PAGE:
Where Cleveland Institute of Art, Reinberger Gallery
There are painters who are craftsmen; there are jewelers who are artists. I maintain that the finest art, in any medium, results from those who are both artists and craftsmen.
— William Harper
In the world of artist William Harper’s vibrant and improvisational jewelry, craftsmanship and concept are always entwined. Now visitors to the Cleveland Institute of Art’s Reinberger Gallery may experience his singular visual voice in William Harper: The Beautiful & the Grotesque, a 20-year retrospective running April 4 through June 14, 2019.
The more than 60 works of art on view will include Harper’s exquisitely crafted fine jewelry; display boxes built from assemblages of found objects; paintings; and Japanese-style folding books. An opening reception will be held from 6 to 8pm Thursday, April 4.
The catalog of the exhibition can be purchased online or in the gallery during the run of the exhibition. It includes an essay by curator, writer and historian Glenn Adamson, author of Fewer Better Things: The Hidden Wisdom of Objects. It also documents every work in the exhibition and includes a checklist, CV and commentary by Harper on the themes of his work.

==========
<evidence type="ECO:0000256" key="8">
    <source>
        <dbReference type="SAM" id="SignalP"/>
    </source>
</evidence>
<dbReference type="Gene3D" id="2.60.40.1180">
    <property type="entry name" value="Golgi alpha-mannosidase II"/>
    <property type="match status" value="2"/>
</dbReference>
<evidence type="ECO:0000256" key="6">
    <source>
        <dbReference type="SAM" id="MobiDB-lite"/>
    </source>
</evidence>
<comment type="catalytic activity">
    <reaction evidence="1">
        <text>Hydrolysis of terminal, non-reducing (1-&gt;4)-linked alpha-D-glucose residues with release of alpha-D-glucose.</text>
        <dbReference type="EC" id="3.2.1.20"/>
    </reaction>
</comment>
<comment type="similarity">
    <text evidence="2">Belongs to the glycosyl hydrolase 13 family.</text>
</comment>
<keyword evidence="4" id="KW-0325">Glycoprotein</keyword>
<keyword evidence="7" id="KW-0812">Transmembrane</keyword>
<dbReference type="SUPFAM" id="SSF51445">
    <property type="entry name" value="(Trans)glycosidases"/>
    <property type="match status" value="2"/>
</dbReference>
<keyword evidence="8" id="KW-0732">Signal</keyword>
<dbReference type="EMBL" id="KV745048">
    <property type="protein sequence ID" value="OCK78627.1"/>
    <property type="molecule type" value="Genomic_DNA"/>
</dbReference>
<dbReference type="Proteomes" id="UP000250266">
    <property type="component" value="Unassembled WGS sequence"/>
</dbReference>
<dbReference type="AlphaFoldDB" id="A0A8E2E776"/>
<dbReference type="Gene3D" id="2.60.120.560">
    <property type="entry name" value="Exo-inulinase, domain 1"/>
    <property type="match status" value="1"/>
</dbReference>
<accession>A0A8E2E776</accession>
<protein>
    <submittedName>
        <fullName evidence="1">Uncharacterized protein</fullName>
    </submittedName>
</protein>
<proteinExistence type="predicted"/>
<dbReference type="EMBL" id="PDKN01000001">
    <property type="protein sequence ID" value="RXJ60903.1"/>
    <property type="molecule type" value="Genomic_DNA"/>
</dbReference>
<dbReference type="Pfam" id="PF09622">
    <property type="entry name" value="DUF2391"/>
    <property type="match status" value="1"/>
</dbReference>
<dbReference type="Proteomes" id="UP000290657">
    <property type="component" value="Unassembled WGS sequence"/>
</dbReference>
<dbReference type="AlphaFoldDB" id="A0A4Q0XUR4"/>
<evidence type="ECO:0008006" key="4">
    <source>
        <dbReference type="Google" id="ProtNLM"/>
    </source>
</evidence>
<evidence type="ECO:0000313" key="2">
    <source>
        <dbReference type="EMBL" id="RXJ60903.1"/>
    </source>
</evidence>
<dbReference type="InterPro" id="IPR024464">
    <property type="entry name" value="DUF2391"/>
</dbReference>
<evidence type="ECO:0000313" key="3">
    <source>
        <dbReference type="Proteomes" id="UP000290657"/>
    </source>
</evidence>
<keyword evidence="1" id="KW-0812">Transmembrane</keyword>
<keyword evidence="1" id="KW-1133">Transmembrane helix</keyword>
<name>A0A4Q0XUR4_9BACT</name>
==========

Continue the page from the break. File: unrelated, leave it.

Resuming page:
Driven by an intense love for the material process, Harper enters his studio with improvisational spirit, allowing each move to inspire the next. His lush objects combine unexpected materials, including plastic beads, nails, and bone as well as pearls, jewels, precious metals, and enamel. The exhibit's title, The Beautiful & the Grotesque, underscores the tension between high and low, between precious and disposable, and between what draws and repels a viewer.
This exhibition is made possible through generous support from Scott Mueller and Dealer Tire, The Louise H. and David S. Ingalls Foundation, the John P. Murphy Foundation, Sherwin-Williams, Martha Fleischman, and Pamela Argentieri '87 and Matthew Hollern.
Cleveland Institute of Art
11610 Euclid Avenue
Cleveland, OH 44106
Cleveland Institute of Art is supported in part by the residents of Cuyahoga County through a public grant from Cuyahoga Arts & Culture.